Riflescopes: 4 Terms You Should Understand



The perfect kill shot on a white-tailed deer requires a steady hand, quiet stalking and good vision. The first two factors require repetition and a commitment to getting better with experience. The latter can be greatly improved with the right equipment. A type of scope you ultimately choose will come down to the type of firearm it’s attached to, what type of shooting you’ll be doing and of course personal preference.

An old rule of thumb is that you should pay about half the amount for the scope that you paid for the firearm. Red dot sights and scopes are perfect for beginners and veteran hunters alike because unlike iron sights, they lower the error margin significantly when aiming. They also magnify the target, making scopes an excellent addition to any firearm for older hunters or anyone with less than perfect vision.

There are a few details to consider before investing in what will become an important part of all your future hunting experiences.


There are two types of scopes as it pertains to magnification: fixed and variable power. The previous magnifies all images by a set amount, whereas the latter have ranges of magnification power. The numbers tell you the power and the objective lens size.

The Leupold Fixed Power Riflescope, as listed on the Cabela’s website, has either 2.5x or 4x magnification capabilities. The target will thus look two-and-a-half times larger though the scope than with the naked eye, or four times larger with the other option. Variable scopes provide a range of magnification. Thus a 2-4x scope can be adjusted to magnify objects anywhere from twice its size to four times its size.

The last number in the series, for example 3-9×50, tells the diameter of the objective lens. The larger the objective lens, the more light that enters the scope, which in turn produces a clearer image. Most deer are harvested at 25 to 40 yards, so a lower-powered fixed scope is perfect for this purpose. Those plinking prairie dogs and rabbits from 200-plus yards could benefit from a variable, long-range scope.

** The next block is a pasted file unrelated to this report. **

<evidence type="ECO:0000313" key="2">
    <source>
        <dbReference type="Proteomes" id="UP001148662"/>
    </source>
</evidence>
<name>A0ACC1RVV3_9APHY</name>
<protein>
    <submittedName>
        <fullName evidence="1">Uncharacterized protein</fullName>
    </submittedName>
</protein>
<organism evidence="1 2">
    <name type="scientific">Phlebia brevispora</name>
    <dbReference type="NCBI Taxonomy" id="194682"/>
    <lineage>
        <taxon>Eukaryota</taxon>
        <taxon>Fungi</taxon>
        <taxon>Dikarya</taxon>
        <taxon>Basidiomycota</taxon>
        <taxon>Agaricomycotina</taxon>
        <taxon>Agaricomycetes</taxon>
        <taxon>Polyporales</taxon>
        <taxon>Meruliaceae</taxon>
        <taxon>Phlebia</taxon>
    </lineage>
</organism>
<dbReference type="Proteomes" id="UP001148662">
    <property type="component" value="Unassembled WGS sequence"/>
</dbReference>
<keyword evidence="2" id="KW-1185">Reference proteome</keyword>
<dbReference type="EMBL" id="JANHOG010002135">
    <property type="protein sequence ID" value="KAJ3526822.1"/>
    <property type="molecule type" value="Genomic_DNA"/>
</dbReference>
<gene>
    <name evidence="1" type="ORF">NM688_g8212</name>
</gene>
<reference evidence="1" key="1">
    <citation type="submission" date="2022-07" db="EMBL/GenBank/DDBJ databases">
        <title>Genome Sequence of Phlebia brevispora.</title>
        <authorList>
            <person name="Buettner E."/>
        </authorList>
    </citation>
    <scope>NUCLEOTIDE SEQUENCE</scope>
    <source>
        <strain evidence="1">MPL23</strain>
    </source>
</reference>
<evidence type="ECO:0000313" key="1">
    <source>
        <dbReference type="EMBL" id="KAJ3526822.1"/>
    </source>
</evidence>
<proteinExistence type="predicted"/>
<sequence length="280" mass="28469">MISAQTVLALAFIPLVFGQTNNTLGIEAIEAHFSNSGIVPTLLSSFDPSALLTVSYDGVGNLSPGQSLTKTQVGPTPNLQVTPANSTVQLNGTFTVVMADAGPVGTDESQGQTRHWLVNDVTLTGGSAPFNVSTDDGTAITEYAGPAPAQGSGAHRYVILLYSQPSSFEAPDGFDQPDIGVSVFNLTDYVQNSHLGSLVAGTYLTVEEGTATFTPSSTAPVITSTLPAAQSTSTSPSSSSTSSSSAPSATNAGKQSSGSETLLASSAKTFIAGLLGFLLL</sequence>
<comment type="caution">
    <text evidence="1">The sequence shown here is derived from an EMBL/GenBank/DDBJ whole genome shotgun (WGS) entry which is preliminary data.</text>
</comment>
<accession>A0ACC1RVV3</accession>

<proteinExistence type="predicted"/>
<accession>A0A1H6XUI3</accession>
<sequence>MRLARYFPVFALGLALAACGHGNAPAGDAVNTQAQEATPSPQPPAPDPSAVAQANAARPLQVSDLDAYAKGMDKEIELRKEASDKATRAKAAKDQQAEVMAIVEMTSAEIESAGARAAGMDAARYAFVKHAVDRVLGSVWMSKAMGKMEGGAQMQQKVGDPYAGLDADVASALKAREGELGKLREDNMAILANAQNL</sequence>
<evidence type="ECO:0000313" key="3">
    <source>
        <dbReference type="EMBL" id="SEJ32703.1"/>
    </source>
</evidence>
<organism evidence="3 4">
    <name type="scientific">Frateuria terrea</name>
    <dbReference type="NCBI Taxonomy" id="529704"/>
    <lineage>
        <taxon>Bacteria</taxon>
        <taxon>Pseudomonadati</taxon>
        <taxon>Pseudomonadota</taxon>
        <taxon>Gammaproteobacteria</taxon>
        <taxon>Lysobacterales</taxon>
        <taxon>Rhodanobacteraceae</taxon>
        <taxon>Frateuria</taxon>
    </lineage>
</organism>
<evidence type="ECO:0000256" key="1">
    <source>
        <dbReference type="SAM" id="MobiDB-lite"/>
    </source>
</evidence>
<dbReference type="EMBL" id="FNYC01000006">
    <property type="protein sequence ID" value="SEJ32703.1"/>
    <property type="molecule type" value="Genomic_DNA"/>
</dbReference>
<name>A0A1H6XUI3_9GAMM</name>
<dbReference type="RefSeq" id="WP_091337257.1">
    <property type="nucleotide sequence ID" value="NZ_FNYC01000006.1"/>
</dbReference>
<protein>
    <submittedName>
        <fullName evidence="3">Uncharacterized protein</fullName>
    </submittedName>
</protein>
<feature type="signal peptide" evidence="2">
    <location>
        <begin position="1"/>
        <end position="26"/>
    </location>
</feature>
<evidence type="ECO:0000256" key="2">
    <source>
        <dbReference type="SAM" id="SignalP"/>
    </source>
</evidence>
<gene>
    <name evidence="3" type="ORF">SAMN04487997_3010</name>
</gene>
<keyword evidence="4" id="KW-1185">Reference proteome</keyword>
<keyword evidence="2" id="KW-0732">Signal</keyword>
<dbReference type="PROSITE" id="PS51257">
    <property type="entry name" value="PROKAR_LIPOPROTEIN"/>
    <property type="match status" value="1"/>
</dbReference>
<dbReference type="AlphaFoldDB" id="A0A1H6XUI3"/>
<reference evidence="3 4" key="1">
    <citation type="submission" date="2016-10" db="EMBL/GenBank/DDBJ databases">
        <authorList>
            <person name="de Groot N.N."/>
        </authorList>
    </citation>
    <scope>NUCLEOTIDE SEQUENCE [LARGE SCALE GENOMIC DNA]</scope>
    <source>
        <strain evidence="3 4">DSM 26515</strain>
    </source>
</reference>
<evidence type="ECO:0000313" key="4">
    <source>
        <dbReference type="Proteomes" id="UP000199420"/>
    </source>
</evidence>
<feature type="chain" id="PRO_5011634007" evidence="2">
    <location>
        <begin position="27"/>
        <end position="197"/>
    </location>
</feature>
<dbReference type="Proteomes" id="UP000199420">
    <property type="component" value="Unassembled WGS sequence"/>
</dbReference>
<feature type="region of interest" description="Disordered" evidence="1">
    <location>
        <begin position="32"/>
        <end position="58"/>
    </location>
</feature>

Simple reticles, also called crosshairs, were one of many invention of 17th century biologist Robert Hooke. Today there are several types of reticles, and the one you choose will depend on where and what you’re hunting, along with personal preference.

Duplex reticles are the most common and universal. These are the typical horizontal and vertical lines that intersect in the center to form the “target.” European-style reticles with the thick outer lines are particularly useful when dealing with shadows.

Mil-Dot reticles were originally developed for Marine snipers. The crosshairs have dots spaced one millimeter apart to help determine the distance an object is from you. A mil means mil-radian, or 1/6283 of a circle. It takes practice to quickly calculate distance based on the number of dots your target is touching through the scope, but gets easier with time. Illuminated and BDC reticles are two more advanced, and more expensive options.


The optical illusion created from the apparent movement of the reticle as it relates to your target is known as parallax. An easier way to describe parallax is looking at the hands on a clock from an angle other than being right in front of it. While the time may actually be 12:10, it may look like 11:55 to you while looking at it from a side view.